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post #17 of 33 Old 07-30-2013
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Re: Give way when hoisting the main?

It sounds like you were in a crossing situation. If you were "under power" transmission engaged. Then you were also a power driven vessel. "Technically" you should have abandoned the mainsail and maneuvered to allow him to cross. In ample time.

If your engine was on but the transmission was not engaged " not in use" Then technically you are a sailboat, he is a powerboat and he should have given way.

So were you underway...making way.. with the engine? at the same time you were trying to raise the sail ?

I agree, he should have given you the courtesy of falling off, but I also think at the point of the jam, you needed to put the transmission in neutral.

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post #18 of 33 Old 07-30-2013
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Re: Give way when hoisting the main?

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Originally Posted by JomsViking View Post
The definition of a power driven Vessel is
"b.The term 'power-driven vessel' means any vessel propelled by machinery;"

So You're not correct, unless the engine is propelling the Vessel (i.e. in gear) you're not a powerdriven Vessel.
We always give way but sail in a busy harbor so we expect to not receive the same courtesy. Lot's of other conditions would need to be met relative to day shapes/lights for RAM and if single handed, NUC. Unlikely you'd be able to see the exhaust pumping anyway unless overtaking the other vessel.

JV's comment above is a fun point to discuss though, and I'm not sure what is technically correct. A sailing vessel is defined in Rule 3 (c) as "any vessel under sail provided that propelling machinery, if fitted, is not being used". It isn't explicit either way in the Col Regs, but our instructor was of the opinion (and I agree) that an engine on, even at idle, is in use and would qualify a s/v as a m/v. Keep in mind that rule 18 specifies the burdened vessels as "underway", not necessarily "making way". So there is some precedent that mechanical propulsion does not need to be engaged to have assigned responsibility for ROW.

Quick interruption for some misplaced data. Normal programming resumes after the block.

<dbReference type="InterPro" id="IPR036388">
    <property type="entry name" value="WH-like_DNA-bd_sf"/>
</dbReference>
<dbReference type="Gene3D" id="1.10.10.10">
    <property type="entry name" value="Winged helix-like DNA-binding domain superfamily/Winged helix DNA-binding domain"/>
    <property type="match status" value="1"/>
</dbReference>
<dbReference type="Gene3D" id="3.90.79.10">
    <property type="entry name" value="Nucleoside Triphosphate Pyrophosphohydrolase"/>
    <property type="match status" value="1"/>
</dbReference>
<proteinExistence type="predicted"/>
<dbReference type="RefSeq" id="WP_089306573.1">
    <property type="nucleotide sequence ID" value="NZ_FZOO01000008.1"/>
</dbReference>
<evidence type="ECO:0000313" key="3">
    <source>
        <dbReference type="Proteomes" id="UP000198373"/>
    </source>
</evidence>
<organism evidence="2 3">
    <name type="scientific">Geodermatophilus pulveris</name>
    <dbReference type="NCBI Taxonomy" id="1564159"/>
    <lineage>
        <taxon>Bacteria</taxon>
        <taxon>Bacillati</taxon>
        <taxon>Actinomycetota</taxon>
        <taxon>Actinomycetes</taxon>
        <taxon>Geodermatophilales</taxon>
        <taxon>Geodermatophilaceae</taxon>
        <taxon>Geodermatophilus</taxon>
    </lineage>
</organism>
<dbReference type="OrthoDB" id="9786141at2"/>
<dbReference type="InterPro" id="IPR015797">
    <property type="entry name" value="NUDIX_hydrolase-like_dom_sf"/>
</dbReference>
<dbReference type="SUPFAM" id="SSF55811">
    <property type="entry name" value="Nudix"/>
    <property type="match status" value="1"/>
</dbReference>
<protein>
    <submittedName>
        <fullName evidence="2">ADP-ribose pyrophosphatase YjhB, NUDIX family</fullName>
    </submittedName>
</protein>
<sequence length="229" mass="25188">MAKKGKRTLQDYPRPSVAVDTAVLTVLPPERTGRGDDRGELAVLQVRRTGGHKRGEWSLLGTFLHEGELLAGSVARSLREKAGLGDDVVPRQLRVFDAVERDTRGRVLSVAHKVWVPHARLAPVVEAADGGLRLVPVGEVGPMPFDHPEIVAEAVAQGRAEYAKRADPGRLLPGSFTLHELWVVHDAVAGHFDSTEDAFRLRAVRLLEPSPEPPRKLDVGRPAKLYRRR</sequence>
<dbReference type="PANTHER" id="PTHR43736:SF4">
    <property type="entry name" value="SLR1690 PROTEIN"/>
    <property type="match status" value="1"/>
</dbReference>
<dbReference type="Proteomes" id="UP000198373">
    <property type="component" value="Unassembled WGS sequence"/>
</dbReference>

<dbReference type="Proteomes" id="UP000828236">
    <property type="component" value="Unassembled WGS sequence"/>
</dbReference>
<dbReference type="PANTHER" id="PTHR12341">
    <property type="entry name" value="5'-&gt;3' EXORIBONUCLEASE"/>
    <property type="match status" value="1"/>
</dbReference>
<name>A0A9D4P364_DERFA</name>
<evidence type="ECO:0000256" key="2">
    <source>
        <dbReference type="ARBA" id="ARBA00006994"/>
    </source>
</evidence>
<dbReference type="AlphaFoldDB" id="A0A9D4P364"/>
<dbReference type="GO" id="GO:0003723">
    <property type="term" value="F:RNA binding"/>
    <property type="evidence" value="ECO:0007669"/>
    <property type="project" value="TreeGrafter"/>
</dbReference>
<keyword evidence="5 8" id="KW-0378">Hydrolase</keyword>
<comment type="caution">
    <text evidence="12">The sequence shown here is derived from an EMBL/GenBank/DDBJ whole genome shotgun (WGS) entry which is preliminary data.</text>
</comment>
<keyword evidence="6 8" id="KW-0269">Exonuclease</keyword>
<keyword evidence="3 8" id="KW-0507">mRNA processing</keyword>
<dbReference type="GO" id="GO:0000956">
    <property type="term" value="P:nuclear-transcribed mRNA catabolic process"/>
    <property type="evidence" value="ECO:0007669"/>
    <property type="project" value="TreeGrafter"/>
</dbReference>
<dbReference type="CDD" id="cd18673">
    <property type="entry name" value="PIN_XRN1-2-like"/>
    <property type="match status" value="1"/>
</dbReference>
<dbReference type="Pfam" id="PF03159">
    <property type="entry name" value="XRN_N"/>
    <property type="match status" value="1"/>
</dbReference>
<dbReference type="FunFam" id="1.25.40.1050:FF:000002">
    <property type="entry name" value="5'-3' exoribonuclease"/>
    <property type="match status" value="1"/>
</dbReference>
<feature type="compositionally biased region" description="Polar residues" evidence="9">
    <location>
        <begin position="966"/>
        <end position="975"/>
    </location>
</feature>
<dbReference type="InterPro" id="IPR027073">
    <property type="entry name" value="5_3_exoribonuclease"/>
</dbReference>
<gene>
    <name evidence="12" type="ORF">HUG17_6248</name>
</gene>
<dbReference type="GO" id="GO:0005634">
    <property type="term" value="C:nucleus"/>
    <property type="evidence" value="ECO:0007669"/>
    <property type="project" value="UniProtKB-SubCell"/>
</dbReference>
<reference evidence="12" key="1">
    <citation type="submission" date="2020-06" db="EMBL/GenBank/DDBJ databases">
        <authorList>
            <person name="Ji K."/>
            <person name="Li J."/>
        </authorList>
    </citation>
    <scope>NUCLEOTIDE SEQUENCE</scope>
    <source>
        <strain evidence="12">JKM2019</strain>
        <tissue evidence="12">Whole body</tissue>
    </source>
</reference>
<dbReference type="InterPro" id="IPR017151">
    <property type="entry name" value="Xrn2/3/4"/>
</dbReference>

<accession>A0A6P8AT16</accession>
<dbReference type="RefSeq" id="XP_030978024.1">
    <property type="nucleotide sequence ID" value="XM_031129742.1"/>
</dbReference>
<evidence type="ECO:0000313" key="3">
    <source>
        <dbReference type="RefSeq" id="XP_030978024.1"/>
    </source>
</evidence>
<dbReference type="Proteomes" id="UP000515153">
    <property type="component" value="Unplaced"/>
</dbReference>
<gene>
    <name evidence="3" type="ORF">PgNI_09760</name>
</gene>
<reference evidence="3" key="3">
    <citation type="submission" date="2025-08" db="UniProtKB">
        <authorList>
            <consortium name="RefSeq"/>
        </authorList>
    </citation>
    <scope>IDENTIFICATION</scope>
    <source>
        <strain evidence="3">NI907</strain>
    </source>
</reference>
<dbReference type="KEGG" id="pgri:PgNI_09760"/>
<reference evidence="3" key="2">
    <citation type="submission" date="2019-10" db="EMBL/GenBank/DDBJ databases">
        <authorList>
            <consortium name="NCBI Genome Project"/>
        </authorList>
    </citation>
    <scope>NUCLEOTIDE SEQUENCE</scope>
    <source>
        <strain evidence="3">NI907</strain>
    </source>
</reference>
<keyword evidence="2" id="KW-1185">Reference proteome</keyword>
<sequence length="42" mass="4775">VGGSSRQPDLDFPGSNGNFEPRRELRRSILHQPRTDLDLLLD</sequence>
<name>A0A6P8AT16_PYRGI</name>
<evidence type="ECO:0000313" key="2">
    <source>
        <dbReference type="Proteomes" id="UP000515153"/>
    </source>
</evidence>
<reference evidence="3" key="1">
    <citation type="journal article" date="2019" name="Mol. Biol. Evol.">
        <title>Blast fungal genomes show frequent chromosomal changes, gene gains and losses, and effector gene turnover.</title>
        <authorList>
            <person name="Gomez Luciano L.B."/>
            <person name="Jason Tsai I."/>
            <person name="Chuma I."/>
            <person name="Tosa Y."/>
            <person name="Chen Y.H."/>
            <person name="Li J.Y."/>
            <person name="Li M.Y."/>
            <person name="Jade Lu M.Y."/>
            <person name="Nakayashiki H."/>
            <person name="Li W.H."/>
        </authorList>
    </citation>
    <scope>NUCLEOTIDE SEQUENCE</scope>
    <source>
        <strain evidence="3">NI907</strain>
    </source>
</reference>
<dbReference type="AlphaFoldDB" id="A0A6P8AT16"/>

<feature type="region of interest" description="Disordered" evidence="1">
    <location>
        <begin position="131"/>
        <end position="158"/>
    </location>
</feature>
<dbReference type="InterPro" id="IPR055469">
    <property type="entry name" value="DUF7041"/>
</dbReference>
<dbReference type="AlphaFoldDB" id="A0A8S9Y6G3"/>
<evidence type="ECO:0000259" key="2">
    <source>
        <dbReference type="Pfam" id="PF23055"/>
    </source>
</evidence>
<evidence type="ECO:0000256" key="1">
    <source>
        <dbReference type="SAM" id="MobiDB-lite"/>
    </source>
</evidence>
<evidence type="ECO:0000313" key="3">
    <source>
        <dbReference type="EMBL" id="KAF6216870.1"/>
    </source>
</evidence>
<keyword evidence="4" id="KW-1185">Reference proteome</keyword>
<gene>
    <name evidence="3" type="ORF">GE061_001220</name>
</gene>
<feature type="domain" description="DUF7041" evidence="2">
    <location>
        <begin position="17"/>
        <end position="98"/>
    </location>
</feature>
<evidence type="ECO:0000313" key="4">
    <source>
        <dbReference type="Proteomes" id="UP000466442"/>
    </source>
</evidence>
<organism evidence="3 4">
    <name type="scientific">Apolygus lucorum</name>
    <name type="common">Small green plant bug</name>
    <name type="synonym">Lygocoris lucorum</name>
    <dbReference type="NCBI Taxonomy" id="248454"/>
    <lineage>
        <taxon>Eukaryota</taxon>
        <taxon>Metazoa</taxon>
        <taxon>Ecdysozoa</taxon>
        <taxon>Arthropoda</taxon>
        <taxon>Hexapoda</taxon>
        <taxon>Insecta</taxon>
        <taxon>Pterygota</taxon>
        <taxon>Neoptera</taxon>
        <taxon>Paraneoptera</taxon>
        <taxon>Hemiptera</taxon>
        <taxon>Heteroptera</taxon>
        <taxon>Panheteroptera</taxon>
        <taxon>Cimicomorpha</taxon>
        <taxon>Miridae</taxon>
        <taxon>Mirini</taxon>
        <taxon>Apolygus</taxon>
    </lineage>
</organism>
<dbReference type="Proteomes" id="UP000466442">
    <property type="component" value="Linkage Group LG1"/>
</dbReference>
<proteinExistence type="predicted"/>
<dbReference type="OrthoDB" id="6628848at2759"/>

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post #19 of 33 Old 07-30-2013
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Re: Give way when hoisting the main?

It isn't explicit in the Colregs, and I've heard it argued both ways.

My view, and what I teach my sailing students (and I got the local Coast Guard COTP and his Deputy to concur at an industry lunch since I wanted to know their view since they're the enforcers) is if you have it running but haven't yet put it in gear while you still sail, or take in sail, or charge your battery, means you are NOT a motorboat under the rules, since you're not "propelled".

Now, if I put her in gear, maneuver, then knock it back in neutral for reasons of hull speed, of course I'm a motorboat, just adjusting speed by way of the shift rather than throttle. And I hate to keep saying "day shape" but if you are propelled by both motor and sail, there's a day shape for that! And no one has it, nor do most even know about it (and it's not required in Inland waters if you're under 12 meters long). But in a perfect world, you'd use it when you put her in gear, but not when you fired up the motor in neutral at the end of a sail to "be ready just in case" while you decide to be a cowboy and sail the jetties and harbor.

I know reasonable minds differ on this, but "neutral but haven't used or put it in gear yet, and may never do so if the wind holds and I can sail into the slip" is sailing, not motoring, for purposes of who's the stand-on and give-way vessel).
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Last edited by nolatom; 07-30-2013 at 05:34 PM.
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post #20 of 33 Old 07-30-2013
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Re: Give way when hoisting the main?

Same reasoning to avoid sailboats racing downwind flying spinnakers.